Swiss cuisine is a reflection of the Swiss culture, especially in the aspects of simplicity and quality. Typical Swiss food recipes, mostly inspired by the mountainous nature of Switzerland, are generous in using potato, cheese, meat and cream! Discover these must-try 10 typical Swiss food and let us know which ones you tasted or even cooked!
Fondue is a queen of Swiss foods and is considered a national dish of Switzerland since 1930s. The first recipe dates back to 1699 and the legend has it that it was invented by shepherds. Leftovers of hard cheese, wine, herbs, garlic all melted together in a pot “caquelon“. It can be a bit daunting in the beginning to learn how to eat fondue. Whether you choose bread or small boiled potatoes, you’d need to practice to keep pieces on your thin fork, roll the cheese from the pot on it and not let it drop in the pot. It took us several pots to practice but it is great fun & yummy! As simple as it is yet fondue has many variations that keeps on watering your appetite: gourmet moitié moitié (in English “half half”: half Gruyère, half Vacherin fribourgeois), 100% Vacherin, natural, with herbs, tomato flavoured or mushroom! Make your pick and keep in mind that fondue is not only a dish but also a reflection of Switzerland as a melting pot for cultures and languages.
Another cheesy Swiss dish from our typical Swiss food list – Raclette. It can’t get more simple than Raclette’s recipe: get the right cheese (“Raclette”) and prepare your side dishes: boiled potatoes, spices, cold cuts and pickled cornichons. If you are cooking and serving at home a simple candle base can do the job of cheese melting. Or you might want to have a dedicated Raclette machine if you are a bigger group. What it basically does is, it melts a slice of cheese on a small pan, and then you pour the cheese over your plate of mixed side dishes. In our opinion Raclette is a great idea for a cosy evening among friends! In the restaurants you’ll be served Raclette melted cheese from a more professional machine that can hold half of a cheese wheel. Looks impressive!
Rösti is a Swiss hearty dish made of ground potatoes. It can be served with eggs on top, with mushroom, ham, sausage, cheese, and in principle with anything your soul wishes for. Rösti can also go as a side dish if you are really hungry. Simple to cook but truly mouth-watering if you are a potato-lover. There are so many recipes how to cook Rösti, and in principle all you need is to grind potatoes, season and fry it with a bit of olive oil. Et voilà!
Zürcher Geschnetzeltes is a perfect main dish to be accompanied with Rösti. As you can guess from the name it is very typical in Zurich and in the German-speaking part of Switzerland. The dish itself is made of sliced veal (sometimes veal kidneys are added too) with brown sauce, mushroom & cream.
Some consider Älplermagronen as the Swiss version of macaroni and cheese! Yes, cheese again :). We had a separate post dedicated to Swiss cheese only and you can understand now why. As with fondue, the origin of this typical Swiss food is with shepherds in the Alps. It was easy for them to mix pasta, cheese, cream, onions and potatoes while away from home. And the tradition kept on and now we can enjoy a hearty, easy-to-cook meal on a cold winter evening at home.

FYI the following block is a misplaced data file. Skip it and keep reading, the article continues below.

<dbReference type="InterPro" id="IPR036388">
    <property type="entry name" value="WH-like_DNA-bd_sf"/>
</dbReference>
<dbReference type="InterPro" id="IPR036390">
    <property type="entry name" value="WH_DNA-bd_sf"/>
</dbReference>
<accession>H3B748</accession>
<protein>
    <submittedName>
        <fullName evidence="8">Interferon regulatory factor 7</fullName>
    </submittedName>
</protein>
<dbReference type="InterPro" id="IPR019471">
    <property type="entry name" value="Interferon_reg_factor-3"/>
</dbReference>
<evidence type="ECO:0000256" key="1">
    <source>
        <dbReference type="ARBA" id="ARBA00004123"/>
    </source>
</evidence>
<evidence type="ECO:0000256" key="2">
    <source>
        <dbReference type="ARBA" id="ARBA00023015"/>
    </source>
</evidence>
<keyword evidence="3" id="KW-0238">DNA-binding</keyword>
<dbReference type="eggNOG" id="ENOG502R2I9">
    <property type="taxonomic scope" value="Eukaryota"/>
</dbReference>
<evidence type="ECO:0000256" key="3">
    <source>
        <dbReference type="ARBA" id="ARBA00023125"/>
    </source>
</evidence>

Basler flour soup
This soup has a legend that it was created when a chef forgot to switch off the pot under the cooking flour. In order not to throw the browned flour away, the chef transformed it into a soup by adding stock, onion, butter and grated Gruyère. Excellent decision as now Basler flour soup became one of the culinary treats from Basel and on a list of typical Swiss food dishes! If you are visiting Basel during Basel Carnival, you can’t miss it.
Another hearty dish but this time for meat lovers. Try to imagine a mix of all types of meat: pork, ribs, sausage, smoked bacon together with cabbage and potatoes. You will get a pretty good idea of the dish! Recommended when you are really hungry and when in Bern!
Originated in Basel (that’s why “Basler”), Basler Leckerli is a gingerbread cookie made of honey, cinnamon, nuts like almonds and hazelnuts. “Lecker” means “tasty” and you can get our word for it – you will not regret trying one of these sweet and spicy treats. You can taste them all year round in many pastry shops of Basel but during Christmas they become one of the key ingredients to the Christmas spirit.
Nusstorte means a “cake made of nuts” and Bűndner refers to its origin from the canton of Graubünden. All the pastry shops in the region serve this tasty dessert made of crust pastry, walnuts, cream and sugar. And each of those pastry shops has a twist or two to invent their own recipe.
M.D. Bircher-Benner invented Birchermüesli not more than 100 years ago. Yet, today we love it and have it regularly for breakfast. The recipe is simple but so healthy: oatmeal, condensed milk, grated apples and nuts. Important: you need to soak oats in water overnight (at least 12 hours) before mixing them with other ingredients. Armed with this list of 10 typical Swiss food dishes to try in Switzerland we hope you’ll keep the best gastronomy memories from the places you’ll visit in our beautiful country. And…. let us know in comments which of these dishes you loved the most.